This post-prandial dip is recognisable to many of us as ‘the 3pm slump’. It is primarily driven bycircadian rhythms (our bodies hormonal cycles of sleep and wakefulness) but may be compounded by the mild hypo glycaemia (or blood sugar dip) that happens naturally following ingestion of a meal. Some days you may barely notice this slump, while other days it may be a struggle to work through it.
While it’s unrealistic to think it can be fully eliminated, it is possible to minimise it.
Consider your bedtime habits – late nights and alcohol will make that dip in energy more obvious the following day. Think about hydration – being adequately hydrated helps with alertness and energy levels. Schedule productive work for the morning if necessary and use the afternoon for lighter tasks.
A nutritionally balanced mid-afternoon snack will also help you through the slump. Good 3pm snack choices include some carbohydrates for energy and some protein for satiety (dinnertime being a few hours away yet). Low glycaemic index carbohydrates (like wholegrains) allow for a more sustained energy release. Wholegrain crackers and cheese, trail mix, hummus and veg, toast and nut butter,yoghurt with fruit or even a milky coffee are all decent snack choices.
#4 Use the structure of the working day to your advantage
If you are a daytime, desk-based worker, you are already at an advantage when it comes to making healthy food choices at work. It is far more challenging for night shift workers, for instance, to make healthy food choices when they are eating during the usual sleep period and available food options may be limited.
The working day typically provides routine, structure and more defined eating occasions when compared to the non-working day. Many of us will have coffee at the same time each day at work orchoose a similar lunch each day. Routine can be advantageous when it comes to maintaining healthyfood habits.
If you find that the quality of your diet has deteriorated during the work-from-home period, try re-framing your day in a more structured way. Think about reverting somewhat to the office routinewith its more defined eating occasions. This will require some thought and pre-planning, but planning meals, snacks and even physical activity ahead of time means they are much more likely to happen.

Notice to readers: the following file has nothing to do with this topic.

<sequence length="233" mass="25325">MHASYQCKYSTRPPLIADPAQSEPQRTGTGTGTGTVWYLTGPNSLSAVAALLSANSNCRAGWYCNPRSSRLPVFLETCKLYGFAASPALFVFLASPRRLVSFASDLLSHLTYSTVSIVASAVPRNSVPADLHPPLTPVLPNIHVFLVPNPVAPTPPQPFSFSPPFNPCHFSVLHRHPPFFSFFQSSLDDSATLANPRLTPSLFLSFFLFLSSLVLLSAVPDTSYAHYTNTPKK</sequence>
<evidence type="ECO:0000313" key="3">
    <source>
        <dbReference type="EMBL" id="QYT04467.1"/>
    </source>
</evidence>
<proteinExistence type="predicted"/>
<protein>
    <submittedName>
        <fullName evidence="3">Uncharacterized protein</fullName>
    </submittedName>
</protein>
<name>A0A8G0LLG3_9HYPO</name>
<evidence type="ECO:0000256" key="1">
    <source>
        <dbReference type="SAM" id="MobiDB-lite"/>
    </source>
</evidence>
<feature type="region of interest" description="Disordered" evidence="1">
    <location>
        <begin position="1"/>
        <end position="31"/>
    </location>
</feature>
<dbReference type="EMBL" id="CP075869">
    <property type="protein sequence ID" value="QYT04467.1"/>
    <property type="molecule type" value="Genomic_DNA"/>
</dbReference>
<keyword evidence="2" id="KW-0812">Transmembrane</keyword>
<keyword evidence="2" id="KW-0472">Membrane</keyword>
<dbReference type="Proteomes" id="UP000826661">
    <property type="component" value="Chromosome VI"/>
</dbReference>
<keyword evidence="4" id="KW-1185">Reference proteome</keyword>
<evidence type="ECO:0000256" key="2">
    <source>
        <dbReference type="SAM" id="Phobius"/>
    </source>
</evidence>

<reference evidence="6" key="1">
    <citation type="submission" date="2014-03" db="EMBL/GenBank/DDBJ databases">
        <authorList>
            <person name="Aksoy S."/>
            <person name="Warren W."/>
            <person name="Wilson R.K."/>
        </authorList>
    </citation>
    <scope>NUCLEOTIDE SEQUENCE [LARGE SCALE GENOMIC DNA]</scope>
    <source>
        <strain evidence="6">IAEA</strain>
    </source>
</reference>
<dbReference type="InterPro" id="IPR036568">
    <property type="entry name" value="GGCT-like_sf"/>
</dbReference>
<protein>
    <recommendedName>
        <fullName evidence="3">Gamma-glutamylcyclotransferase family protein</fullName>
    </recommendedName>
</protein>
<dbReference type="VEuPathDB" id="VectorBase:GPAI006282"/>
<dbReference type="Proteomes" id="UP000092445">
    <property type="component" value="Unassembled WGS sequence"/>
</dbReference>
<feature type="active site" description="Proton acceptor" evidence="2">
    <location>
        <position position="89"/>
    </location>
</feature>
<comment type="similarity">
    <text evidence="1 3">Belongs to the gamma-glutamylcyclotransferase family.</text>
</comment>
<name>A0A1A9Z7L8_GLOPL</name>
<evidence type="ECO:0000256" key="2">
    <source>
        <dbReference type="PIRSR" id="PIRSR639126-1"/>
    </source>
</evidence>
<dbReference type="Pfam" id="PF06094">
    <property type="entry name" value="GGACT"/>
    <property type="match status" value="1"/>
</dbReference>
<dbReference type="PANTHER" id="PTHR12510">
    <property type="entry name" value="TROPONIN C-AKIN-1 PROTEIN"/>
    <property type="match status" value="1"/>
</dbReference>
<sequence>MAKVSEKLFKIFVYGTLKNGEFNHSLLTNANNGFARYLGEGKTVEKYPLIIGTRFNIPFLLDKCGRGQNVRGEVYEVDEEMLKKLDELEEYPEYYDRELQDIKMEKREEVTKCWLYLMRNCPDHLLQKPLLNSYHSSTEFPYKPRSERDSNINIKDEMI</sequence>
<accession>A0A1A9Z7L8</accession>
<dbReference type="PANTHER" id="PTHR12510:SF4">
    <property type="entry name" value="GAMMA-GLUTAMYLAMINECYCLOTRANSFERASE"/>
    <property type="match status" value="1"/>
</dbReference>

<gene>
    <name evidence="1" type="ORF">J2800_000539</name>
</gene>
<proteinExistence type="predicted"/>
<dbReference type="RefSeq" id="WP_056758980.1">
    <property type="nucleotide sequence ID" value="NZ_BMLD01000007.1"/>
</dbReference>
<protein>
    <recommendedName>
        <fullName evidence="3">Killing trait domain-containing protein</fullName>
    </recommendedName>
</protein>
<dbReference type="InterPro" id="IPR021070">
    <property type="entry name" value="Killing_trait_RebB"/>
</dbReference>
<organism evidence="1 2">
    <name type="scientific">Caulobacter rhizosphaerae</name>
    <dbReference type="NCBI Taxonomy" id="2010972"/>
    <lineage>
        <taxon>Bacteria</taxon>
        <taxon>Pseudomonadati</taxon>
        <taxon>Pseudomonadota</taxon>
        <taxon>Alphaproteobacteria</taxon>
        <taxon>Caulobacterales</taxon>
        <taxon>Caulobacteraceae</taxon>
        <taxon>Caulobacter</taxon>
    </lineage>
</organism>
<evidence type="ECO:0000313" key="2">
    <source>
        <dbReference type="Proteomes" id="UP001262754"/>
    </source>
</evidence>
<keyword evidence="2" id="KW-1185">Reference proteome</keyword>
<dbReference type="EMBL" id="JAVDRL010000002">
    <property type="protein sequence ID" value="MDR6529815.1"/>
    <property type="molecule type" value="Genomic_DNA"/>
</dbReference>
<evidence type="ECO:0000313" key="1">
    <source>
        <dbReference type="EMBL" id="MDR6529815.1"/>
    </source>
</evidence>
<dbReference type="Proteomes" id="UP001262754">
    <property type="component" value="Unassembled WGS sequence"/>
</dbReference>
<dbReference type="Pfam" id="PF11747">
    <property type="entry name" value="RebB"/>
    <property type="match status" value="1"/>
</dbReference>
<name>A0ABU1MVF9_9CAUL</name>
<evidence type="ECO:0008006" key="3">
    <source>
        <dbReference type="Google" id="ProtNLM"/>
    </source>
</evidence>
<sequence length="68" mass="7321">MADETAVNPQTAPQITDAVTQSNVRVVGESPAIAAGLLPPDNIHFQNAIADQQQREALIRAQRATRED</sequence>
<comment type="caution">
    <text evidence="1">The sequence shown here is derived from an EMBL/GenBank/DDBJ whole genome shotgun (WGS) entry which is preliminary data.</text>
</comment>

Working from home also means you have your fridge, microwave and grill to hand to create somequick but appetising lunch options.
#5 Emotional eating (is normal)
Emotional eating is a normal human behaviour, and it is rare that we eat without any emotion attached to the process. We eat to celebrate good times, to soothe anxiety and to relieve boredom.
With all of the recent changes and life challenges, you may have noticed your eating patterns respond in a more emotional way than normal.
Food has an important role in self-care, but it should not become our only means of coping. If you feel this is happening, try listening to your in-built hunger and satiety cues and aim to avoid becoming either too hungry or too full. Give yourself permission to eat all foods - sometimes thefoods that we restrict in our diet become the very foods that are binged on for comfort. Build up your self-care toolbox – food may relax you, but try to identify some other things that do too, such as exercising, chatting with a friend, etc. Support is available if you have difficulty managing this alone.
And finally, while working from home certainly has its challenges, don’t forget to take note of the positives – like reduced household food waste, cost savings on takeaway coffees or simply the opportunity for more shared family meals.